The Communist regime in China is mulling to introduce new measures of censorship to filter out what it assumes to be ‘illegal content’. As per the latest diktat from the Ministry of Culture and Tourism on Tuesday (August 10), China will blacklist songs containing ‘illegal content’ from karaoke venues in the country from October 1 onwards.
As per reports, the Chinese government has clarified that illegal content would include the songs that “endangers national unity, sovereignty or territory integrity; violates China’s religious policies and spreads cults and superstitions; and advocates obscenity, gambling, violence and drug-related crimes or instigating crimes”. The Ministry of Culture and Tourism said that content providers, engaged with karaoke venues, would audit the songs. It must be mentioned that the country has over 50,000 karaoke venues with a basic music library of over 1 lakh songs. With the new guidelines, the venue operators are faced with an uphill task to scrutiny the songs for ‘illegal content.’
China has also directed the content providers to supply the music, which is healthy and uplifting, to the entertainment venues. The Communist regime in the country removes content such as comments critical of the ruling CCP, pornography, and violence from social media platforms. It has also penalised live streaming platforms for supposedly hosting ‘low taste’ content. According to South China Morning Post (SCMP), the country has earlier censored songs with titles such as ‘I Love Taiwanese Girls,’ ‘Fart,’ ‘Beijing Hooligans’ and ‘Don’t Want to Go to School.’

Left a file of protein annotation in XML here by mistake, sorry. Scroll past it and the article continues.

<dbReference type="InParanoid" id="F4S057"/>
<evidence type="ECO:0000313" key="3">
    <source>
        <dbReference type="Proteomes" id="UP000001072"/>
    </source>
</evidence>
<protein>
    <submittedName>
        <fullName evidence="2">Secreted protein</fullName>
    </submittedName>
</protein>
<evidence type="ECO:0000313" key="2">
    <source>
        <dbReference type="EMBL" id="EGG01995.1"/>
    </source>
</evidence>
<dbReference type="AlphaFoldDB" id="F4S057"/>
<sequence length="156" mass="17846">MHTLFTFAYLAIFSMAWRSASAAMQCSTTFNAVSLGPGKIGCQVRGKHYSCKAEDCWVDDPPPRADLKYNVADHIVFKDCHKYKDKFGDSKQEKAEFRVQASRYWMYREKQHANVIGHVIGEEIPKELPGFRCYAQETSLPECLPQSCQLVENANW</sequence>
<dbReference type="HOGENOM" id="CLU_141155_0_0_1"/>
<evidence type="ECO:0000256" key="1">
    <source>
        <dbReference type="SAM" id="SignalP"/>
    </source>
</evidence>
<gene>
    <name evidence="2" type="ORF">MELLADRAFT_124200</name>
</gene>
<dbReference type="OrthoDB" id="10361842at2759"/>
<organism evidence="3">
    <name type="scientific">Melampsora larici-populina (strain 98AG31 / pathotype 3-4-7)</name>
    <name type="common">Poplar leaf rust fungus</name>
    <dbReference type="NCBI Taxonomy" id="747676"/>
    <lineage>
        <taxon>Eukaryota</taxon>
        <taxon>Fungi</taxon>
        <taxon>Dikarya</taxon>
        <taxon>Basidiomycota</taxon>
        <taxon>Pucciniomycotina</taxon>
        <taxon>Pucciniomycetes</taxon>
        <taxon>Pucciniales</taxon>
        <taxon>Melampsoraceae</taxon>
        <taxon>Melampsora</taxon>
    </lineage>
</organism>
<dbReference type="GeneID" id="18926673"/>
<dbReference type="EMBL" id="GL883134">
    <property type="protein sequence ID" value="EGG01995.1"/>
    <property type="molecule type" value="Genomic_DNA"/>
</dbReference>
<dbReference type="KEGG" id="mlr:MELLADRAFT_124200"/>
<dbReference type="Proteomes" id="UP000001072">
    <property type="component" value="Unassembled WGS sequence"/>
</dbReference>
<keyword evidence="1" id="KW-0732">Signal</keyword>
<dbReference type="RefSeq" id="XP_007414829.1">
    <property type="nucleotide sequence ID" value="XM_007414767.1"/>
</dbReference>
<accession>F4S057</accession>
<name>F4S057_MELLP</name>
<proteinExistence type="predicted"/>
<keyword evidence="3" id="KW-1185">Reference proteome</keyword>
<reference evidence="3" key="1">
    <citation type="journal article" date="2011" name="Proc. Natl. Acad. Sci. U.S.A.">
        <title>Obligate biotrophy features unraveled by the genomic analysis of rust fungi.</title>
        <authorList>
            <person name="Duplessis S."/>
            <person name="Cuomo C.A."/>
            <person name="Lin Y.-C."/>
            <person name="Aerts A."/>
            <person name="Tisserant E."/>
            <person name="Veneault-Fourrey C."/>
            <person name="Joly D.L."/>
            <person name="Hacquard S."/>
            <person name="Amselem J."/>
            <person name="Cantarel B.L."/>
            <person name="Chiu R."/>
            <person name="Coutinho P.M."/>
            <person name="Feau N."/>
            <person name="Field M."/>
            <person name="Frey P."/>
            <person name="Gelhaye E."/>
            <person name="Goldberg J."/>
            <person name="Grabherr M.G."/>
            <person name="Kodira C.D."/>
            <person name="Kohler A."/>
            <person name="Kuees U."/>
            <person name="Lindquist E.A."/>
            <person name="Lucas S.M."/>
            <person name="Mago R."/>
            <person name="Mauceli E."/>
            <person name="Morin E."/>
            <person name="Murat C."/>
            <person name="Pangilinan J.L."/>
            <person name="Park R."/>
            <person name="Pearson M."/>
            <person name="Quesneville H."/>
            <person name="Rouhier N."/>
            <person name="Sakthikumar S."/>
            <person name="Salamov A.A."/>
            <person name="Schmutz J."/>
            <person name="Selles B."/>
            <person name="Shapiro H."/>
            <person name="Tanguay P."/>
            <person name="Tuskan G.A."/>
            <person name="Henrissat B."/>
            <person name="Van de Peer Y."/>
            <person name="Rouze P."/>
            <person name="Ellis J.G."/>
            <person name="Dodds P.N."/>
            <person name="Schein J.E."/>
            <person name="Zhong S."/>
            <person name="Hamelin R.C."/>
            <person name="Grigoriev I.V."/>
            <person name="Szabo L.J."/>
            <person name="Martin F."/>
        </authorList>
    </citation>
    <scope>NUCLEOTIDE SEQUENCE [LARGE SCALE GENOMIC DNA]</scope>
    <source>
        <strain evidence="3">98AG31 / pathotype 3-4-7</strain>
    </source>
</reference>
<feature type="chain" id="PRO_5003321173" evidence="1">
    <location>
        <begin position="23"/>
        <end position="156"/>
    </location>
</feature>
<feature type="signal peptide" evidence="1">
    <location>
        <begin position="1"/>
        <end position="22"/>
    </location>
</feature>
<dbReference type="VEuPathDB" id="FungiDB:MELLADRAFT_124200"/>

Chinese government bans BBC for ‘false and partial reporting’
Earlier in February this year, the Chinese media regulator – National Radio and Television Administration in a statement said that they would ban BBC World News. It said that BBC’s coverage on China had violated guidelines of ‘true and impartial’ reporting that undermined China’s national interests and ethnic solidarity. “The channel fails to meet the requirements to broadcast in China as an overseas channel,” the Radio and Television Administration said, stating that it would not accept BBC’s broadcast application for the following year. Reacting to the Chinese ban, the BBC said it was “disappointed”. The United States, along with the UK, had condemned China’s decision to ban the BBC in that country.